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Drake Relays Offer A Rare Thrill Of Competition For Para Shot Putter Josh Cinnamo

By Ryan Wilson | Sept. 18, 2020, 3:21 p.m. (ET)

Joshua Cinnamo at the 2019 Parapan American Games in Lima, Peru.


With most track and field events in the United States being canceled or going virtual this year, shot putter Josh Cinnamo had to get a little creative to continue his preparation for the Paralympic Games Tokyo 2021.

For him, that meant competing against the world’s best able-bodied shot putters in the Drake Blue Oval Showcase, or Drake Relays, on Aug. 25 and 29.

Cinnamo threw at the Drake Relays to continue sharpening his skills prior to the postponed Paralympic Games. This not the first time he has competed at this event, but it was his first time throwing in a competitive atmosphere since the COVID-19 pandemic shifted the sports world.

“This has really been my only opportunity to compete,” Cinnamo said.

When looking at the standings from the meets, Cinnamo, technically finished last both days, but the valuable practice and experience competing is what matters most over the result. Plus, Cinnamo’s competitors were among the best able-bodied throwers in the world.

Take Ryan Crouser, for example.

Crouser won gold at the Rio 2016 Games, and currently ranks No. 1 internationally. In the second meet of the Drake Relays, he surpassed 22 meters on all six attempts. In the first meet, he passed 22 meters in four attempts. The Olympian is the only thrower in the world to exceed such a distance this year.

And Nick Ponzio was there, too. Ponzio, a 2018 USC grad, ranks second in the world. He passed the 20-meter mark on all attempts in Meet 2, and four attempts in the first meet.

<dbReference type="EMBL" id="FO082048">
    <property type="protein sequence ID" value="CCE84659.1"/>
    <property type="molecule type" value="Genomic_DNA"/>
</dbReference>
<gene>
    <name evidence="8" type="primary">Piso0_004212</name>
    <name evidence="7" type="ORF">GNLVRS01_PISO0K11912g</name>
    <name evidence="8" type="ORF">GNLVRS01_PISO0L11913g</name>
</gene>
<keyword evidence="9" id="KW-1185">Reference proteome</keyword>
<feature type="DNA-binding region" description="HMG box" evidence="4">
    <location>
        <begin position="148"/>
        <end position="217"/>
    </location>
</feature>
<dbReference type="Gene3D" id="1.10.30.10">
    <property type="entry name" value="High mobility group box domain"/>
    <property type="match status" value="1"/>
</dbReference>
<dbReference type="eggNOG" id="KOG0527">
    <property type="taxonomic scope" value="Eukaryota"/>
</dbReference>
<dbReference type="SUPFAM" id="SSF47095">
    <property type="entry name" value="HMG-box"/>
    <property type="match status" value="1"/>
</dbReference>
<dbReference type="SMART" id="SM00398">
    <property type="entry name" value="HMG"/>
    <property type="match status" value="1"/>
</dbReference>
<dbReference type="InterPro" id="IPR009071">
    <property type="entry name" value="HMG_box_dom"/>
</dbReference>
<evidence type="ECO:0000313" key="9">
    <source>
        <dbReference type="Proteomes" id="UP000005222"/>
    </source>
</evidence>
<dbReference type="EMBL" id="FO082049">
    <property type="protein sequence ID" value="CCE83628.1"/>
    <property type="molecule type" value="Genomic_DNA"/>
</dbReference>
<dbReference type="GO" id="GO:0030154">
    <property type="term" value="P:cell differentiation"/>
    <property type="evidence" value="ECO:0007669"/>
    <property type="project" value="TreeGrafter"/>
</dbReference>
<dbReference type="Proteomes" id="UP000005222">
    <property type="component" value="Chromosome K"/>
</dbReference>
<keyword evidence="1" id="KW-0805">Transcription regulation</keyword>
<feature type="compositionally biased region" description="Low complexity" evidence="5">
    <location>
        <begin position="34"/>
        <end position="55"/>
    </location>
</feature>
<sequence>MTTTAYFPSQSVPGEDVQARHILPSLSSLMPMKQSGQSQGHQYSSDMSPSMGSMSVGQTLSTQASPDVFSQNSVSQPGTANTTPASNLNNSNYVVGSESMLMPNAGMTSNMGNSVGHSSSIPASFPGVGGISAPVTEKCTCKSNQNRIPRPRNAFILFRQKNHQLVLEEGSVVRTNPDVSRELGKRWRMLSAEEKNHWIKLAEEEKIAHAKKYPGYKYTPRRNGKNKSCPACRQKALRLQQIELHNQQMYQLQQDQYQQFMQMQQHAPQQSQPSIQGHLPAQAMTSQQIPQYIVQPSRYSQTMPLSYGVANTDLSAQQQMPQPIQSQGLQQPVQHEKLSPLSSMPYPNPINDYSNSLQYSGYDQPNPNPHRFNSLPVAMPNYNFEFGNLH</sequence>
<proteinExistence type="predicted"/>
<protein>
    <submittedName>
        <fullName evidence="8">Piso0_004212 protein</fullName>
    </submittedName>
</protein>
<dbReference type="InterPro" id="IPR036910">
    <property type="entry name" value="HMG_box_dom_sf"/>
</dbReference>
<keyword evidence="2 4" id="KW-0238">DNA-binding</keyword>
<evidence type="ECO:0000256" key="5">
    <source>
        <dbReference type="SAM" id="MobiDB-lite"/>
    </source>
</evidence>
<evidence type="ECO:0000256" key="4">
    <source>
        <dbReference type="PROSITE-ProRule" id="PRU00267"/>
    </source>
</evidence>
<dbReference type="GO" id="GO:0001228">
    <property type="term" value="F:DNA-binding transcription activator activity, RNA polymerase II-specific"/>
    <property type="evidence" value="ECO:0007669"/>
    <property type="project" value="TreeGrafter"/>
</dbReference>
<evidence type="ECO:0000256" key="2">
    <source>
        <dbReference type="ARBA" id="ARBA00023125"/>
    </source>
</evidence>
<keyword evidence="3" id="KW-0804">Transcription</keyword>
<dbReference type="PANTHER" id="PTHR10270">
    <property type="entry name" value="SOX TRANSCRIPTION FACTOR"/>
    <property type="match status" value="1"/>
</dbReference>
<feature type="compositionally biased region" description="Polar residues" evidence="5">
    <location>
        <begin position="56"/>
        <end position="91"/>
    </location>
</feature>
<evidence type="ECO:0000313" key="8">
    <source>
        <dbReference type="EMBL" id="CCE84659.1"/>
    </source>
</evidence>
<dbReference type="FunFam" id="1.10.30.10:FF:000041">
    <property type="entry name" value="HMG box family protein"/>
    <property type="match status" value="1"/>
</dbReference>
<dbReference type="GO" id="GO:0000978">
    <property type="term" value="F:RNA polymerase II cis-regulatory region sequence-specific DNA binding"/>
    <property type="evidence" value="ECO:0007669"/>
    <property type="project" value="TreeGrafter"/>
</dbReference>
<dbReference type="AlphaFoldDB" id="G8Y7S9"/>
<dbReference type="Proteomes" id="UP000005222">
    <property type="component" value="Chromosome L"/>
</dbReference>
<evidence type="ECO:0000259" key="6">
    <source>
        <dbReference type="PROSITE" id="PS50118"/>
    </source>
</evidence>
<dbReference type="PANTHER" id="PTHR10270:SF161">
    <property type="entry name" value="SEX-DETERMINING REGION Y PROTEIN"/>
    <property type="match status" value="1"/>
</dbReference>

Cinnamo, though, holds the top spot in the F46 class world ranking, and he won gold at the 2019 world championships, his first world championship since taking up the sport only five years prior.

Although his throws at the Drake Relays set no records, it was either his second- or third-best performance of all time.

Olympic throwers typically throw further than their Paralympic counterparts. Crouser’s best throw is a touch under 23 meters, Cinnamo’s is 16.80.

“If I continue to go at the pace I’m at, I’ll be 74 years old by the time I catch up to him,” Cinnamo, 39, joked. “It’s always strange to be in a predicament where you can (set your personal record) by 6 feet, and you still lose by 20 feet. It’s a little bit of a weird dynamic, but I know the Olympic-level throwers appreciate what we do and who we are just as much as we do them.”

The San Diego native, now living in Minnesota, said the Drake Relays taught him the importance of having a season or just opportunities for competitive throwing.

Initially, he said, it took him time to adjust to the health precautions put in place. People were broadcasting next to the ring, staff members were wearing masks and gloves, and they cleaned their hands between throws. There was also no crowd. It was so quiet “you could hear a pin drop.”

After his apprehension led him to thinking about not overthrowing or under-throwing in the first meet, Cinnamo turned things around for the Saturday meet.

“By (the second meet), everybody was kind of rip-roaring and throwing the way they would normally,” Cinnamo said.

Cinnamo is not entirely sure when his next meet will be. There are currently no other events on this year’s schedule, but he is eyeing next year’s U.S. Paralympic Team Trials for Track and Field. The Trials are set to kick off June 17, 2021, in Minneapolis, Minnesota, with the Games to follow about two months later.

Cinnamo hopes to be there making his Paralympic debut.

“From here on out, I’m less than a year from throwing at the Paralympic Games,” he said. “I’m just going to train this entire year, this next 360 days or so. … I don’t care if there are other meets on the schedule or not. I’m just going to train right through, and hopefully, by the time we go to (the Paralympics), I won’t have to worry about it.

“I can just throw, win gold and be done with it.”

It’s that simple?

“Yeah, it really is. You have to prepare — the only thing I can do is prepare. All of the circumstances surrounding the season, the pandemic, I can’t control, but I can certainly work out.”

Ryan Wilson

Ryan Wilson is a writer and independent documentary filmmaker from Champaign, Illinois. He is a freelance contributor to TeamUSA.org on behalf of Red Line Editorial, Inc

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